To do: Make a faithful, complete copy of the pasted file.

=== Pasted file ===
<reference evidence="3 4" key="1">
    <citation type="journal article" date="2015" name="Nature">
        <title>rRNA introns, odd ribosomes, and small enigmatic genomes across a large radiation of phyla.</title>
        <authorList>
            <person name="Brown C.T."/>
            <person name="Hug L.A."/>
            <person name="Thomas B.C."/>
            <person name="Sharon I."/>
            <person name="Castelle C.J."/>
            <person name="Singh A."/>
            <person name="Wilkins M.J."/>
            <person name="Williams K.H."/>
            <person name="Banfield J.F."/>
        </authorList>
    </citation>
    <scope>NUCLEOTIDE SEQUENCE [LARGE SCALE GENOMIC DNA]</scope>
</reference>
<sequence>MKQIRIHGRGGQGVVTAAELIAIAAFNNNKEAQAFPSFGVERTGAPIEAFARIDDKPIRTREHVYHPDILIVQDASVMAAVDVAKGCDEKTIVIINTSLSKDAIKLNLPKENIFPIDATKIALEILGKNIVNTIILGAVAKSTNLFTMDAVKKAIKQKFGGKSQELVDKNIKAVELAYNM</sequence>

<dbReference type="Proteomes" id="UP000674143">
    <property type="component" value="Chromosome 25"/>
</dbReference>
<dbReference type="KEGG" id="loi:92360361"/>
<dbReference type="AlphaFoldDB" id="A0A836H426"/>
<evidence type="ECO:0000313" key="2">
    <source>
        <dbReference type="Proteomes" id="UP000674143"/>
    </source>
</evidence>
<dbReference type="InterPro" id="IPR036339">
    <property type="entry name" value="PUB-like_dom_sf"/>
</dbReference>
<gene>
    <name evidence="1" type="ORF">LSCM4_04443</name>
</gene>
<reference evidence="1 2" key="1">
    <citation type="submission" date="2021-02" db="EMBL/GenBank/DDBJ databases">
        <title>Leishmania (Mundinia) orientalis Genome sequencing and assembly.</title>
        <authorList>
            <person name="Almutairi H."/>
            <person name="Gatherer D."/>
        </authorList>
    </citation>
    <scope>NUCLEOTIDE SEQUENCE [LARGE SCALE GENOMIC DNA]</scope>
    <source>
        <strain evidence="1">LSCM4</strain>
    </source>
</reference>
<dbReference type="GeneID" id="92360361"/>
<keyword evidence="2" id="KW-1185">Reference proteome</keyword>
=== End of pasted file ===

<reference evidence="3 4" key="1">
    <citation type="journal article" date="2015" name="Nature">
        <title>rRNA introns, odd ribosomes, and small enigmatic genomes across a large radiation of phyla.</title>
        <authorList>
            <person name="Brown C.T."/>
            <person name="Hug L.A."/>
            <person name="Thomas B.C."/>
            <person name="Sharon I."/>
            <person name="Castelle C.J."/>
            <person name="Singh A."/>
            <person name="Wilkins M.J."/>
            <person name="Williams K.H."/>
            <person name="Banfield J.F."/>
        </authorList>
    </citation>
    <scope>NUCLEOTIDE SEQUENCE [LARGE SCALE GENOMIC DNA]</scope>
</reference>
<sequence>MKQIRIHGRGGQGVVTAAELIAIAAFNNNKEAQAFPSFGVERTGAPIEAFARIDDKPIRTREHVYHPDILIVQDASVMAAVDVAKGCDEKTIVIINTSLSKDAIKLNLPKENIFPIDATKIALEILGKNIVNTIILGAVAKSTNLFTMDAVKKAIKQKFGGKSQELVDKNIKAVELAYNM</sequence>

<dbReference type="Proteomes" id="UP000674143">
    <property type="component" value="Chromosome 25"/>
</dbReference>
<dbReference type="KEGG" id="loi:92360361"/>
<dbReference type="AlphaFoldDB" id="A0A836H426"/>
<evidence type="ECO:0000313" key="2">
    <source>
        <dbReference type="Proteomes" id="UP000674143"/>
    </source>
</evidence>
<dbReference type="InterPro" id="IPR036339">
    <property type="entry name" value="PUB-like_dom_sf"/>
</dbReference>
<gene>
    <name evidence="1" type="ORF">LSCM4_04443</name>
</gene>
<reference evidence="1 2" key="1">
    <citation type="submission" date="2021-02" db="EMBL/GenBank/DDBJ databases">
        <title>Leishmania (Mundinia) orientalis Genome sequencing and assembly.</title>
        <authorList>
            <person name="Almutairi H."/>
            <person name="Gatherer D."/>
        </authorList>
    </citation>
    <scope>NUCLEOTIDE SEQUENCE [LARGE SCALE GENOMIC DNA]</scope>
    <source>
        <strain evidence="1">LSCM4</strain>
    </source>
</reference>
<dbReference type="GeneID" id="92360361"/>
<keyword evidence="2" id="KW-1185">Reference proteome</keyword>